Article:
Lovelock argues that nuclear power could solve our energy problem. The bigger challenge, says Lovelock, will be food. “He fears we won’t invent the necessary technologies in time, and expects about 80% of the world’s population to be wiped out by 2100,” reports Aitkenhead.

“Faced with two versions of the future - Kyoto's preventative action and Lovelock's apocalypse - who are we to believe?” asks Aitkenhead, who offers that some critics have suggested Lovelock's readiness to concede the fight against climate change owes more to old age than science.
I’m reminded that there's more than a hint of controversy in his work and agree with Aitkenhead, who also ponders the unlikely coincidence that Lovelock became convinced of the irreversibility of climate change in 2004 just when the international consensus was reached that urgent action was required. Aren’t his theories at least partly driven by a fondness for heresy? Lovelock vehemently denies this while suggesting that humanity is in a period exactly like 1938-9, when "we all knew something terrible was going to happen, but didn't know what to do about it". But once the Second World War was under way, "everyone got excited, they loved the things they could do, it was one long holiday ... so when I think of the impending crisis now, I think in those terms. A sense of purpose - that's what people want."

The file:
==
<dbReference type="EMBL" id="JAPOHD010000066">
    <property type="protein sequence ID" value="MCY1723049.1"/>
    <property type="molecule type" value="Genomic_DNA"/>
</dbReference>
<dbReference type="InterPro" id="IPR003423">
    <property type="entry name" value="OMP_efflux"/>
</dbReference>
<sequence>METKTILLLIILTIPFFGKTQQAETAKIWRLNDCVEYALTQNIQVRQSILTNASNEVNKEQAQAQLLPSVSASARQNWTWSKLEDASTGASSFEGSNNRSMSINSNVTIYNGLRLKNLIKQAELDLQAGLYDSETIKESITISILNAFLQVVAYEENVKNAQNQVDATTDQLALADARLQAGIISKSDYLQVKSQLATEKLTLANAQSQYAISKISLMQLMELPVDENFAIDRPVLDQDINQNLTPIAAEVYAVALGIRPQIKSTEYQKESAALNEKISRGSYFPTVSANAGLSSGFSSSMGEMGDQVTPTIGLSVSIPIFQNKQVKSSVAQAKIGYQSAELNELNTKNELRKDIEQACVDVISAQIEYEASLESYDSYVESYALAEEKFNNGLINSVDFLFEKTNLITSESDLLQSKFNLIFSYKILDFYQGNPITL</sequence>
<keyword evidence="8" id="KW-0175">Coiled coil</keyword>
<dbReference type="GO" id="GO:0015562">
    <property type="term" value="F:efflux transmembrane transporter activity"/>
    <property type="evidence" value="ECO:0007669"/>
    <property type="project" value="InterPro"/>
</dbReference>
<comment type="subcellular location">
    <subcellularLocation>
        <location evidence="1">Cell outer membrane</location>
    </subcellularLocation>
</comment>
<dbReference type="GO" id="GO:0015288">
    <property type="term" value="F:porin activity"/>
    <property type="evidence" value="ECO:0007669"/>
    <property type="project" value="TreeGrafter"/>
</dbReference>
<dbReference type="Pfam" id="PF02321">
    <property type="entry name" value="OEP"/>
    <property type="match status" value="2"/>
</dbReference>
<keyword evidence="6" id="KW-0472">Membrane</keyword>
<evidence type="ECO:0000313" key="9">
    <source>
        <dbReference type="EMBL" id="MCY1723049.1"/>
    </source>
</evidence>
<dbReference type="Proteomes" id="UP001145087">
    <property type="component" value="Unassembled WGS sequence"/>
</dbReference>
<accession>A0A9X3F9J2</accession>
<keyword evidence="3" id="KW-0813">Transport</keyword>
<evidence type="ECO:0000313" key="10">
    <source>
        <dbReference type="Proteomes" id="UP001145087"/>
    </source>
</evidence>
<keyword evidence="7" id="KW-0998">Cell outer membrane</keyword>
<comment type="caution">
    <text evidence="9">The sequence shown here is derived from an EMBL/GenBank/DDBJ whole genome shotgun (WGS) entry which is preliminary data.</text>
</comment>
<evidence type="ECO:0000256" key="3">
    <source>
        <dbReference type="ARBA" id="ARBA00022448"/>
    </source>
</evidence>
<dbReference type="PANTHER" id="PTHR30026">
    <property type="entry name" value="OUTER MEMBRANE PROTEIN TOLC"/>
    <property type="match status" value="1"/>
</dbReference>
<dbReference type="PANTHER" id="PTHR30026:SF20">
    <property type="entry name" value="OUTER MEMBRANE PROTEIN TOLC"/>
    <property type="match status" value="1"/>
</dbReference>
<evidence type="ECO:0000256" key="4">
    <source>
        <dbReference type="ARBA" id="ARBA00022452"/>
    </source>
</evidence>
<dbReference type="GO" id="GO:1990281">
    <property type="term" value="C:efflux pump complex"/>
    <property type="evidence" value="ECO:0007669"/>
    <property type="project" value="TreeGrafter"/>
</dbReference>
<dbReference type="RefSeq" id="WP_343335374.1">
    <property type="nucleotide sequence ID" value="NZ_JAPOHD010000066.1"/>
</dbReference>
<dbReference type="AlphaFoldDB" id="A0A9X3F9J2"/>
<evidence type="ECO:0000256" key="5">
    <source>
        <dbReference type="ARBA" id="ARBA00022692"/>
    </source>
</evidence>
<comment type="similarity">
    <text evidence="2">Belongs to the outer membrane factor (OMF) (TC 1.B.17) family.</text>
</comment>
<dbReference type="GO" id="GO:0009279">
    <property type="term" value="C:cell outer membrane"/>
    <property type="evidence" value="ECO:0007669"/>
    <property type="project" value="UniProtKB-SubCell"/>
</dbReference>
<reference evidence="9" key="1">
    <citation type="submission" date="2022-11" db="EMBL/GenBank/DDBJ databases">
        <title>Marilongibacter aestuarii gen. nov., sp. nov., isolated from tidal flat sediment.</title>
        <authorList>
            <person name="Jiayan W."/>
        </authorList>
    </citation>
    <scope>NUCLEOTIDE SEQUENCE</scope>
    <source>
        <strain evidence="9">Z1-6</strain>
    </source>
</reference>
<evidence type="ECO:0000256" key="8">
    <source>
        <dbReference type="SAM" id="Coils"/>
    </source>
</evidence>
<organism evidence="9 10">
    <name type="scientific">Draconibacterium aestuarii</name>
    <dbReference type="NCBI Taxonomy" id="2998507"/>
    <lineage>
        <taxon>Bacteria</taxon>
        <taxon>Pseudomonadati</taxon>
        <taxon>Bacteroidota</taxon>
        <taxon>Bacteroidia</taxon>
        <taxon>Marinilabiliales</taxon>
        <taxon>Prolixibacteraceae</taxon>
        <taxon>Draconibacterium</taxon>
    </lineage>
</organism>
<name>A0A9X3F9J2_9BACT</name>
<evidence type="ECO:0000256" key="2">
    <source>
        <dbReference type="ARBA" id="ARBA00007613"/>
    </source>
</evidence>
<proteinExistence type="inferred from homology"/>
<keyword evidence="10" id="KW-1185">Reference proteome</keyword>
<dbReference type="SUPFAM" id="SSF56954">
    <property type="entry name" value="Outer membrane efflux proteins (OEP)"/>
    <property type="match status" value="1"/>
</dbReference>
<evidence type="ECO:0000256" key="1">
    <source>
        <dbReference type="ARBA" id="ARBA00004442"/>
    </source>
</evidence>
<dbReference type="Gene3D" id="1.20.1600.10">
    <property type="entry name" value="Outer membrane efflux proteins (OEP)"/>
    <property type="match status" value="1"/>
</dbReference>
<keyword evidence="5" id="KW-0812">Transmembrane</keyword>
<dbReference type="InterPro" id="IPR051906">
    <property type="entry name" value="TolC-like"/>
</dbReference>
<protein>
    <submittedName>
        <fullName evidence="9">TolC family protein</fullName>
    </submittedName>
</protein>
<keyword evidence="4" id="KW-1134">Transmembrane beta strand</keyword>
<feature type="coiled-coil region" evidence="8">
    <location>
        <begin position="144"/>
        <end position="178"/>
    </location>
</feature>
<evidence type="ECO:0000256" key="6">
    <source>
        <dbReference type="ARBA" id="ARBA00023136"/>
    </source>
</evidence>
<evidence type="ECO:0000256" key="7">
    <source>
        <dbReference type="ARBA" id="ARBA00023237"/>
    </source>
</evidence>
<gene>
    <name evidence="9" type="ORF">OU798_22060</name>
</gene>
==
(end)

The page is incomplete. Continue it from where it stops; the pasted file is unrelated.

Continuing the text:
Aitkenhead ponders Lovelock's credentials as a prophet. “Sometimes he seems less clear-eyed with scientific vision than disposed to see the version of the future his prejudices are looking for.”
Lovelock tells of seven disasters that have occurred during human history, “very similar to the one that's just about to happen,” says Lovelock. “I think these events keep separating the wheat from the chaff. And eventually we'll have a human on the planet that really does understand it and can live with it properly. That's the source of my optimism." Lovelock adds: "We are about to take an evolutionary step and my hope is that the species will emerge stronger."

In the next several posts of this Climate Change series, I present yet other views and strategies to a phenomenon that will prove one way or another to change all our lives irrevocably. As for optimism, I don’t share Lovelock’s kind of dark optimism. My optimism comes from elsewhere… but that’s for a post later on in this series.




Nina Munteanu is an ecologist and internationally published author of novels, short stories and essays. She coaches writers and teaches writing at George Brown College and the University of Toronto. For more about Nina’s coaching & workshops visit www.ninamunteanu.me. Visit www.ninamunteanu.ca for more about her writing.

9 comments:

Jean-Luc Picard said...

We had three inches of snow here in Britain yesterday, so the climate is rather weird.

Good post!

sfgirl said...

Indeed! Shades and echoes of things to come... My son sure likes the added snow (he is an avid freeskier). Meantime, I'm building an ark in our backyard... :)

Brenda said...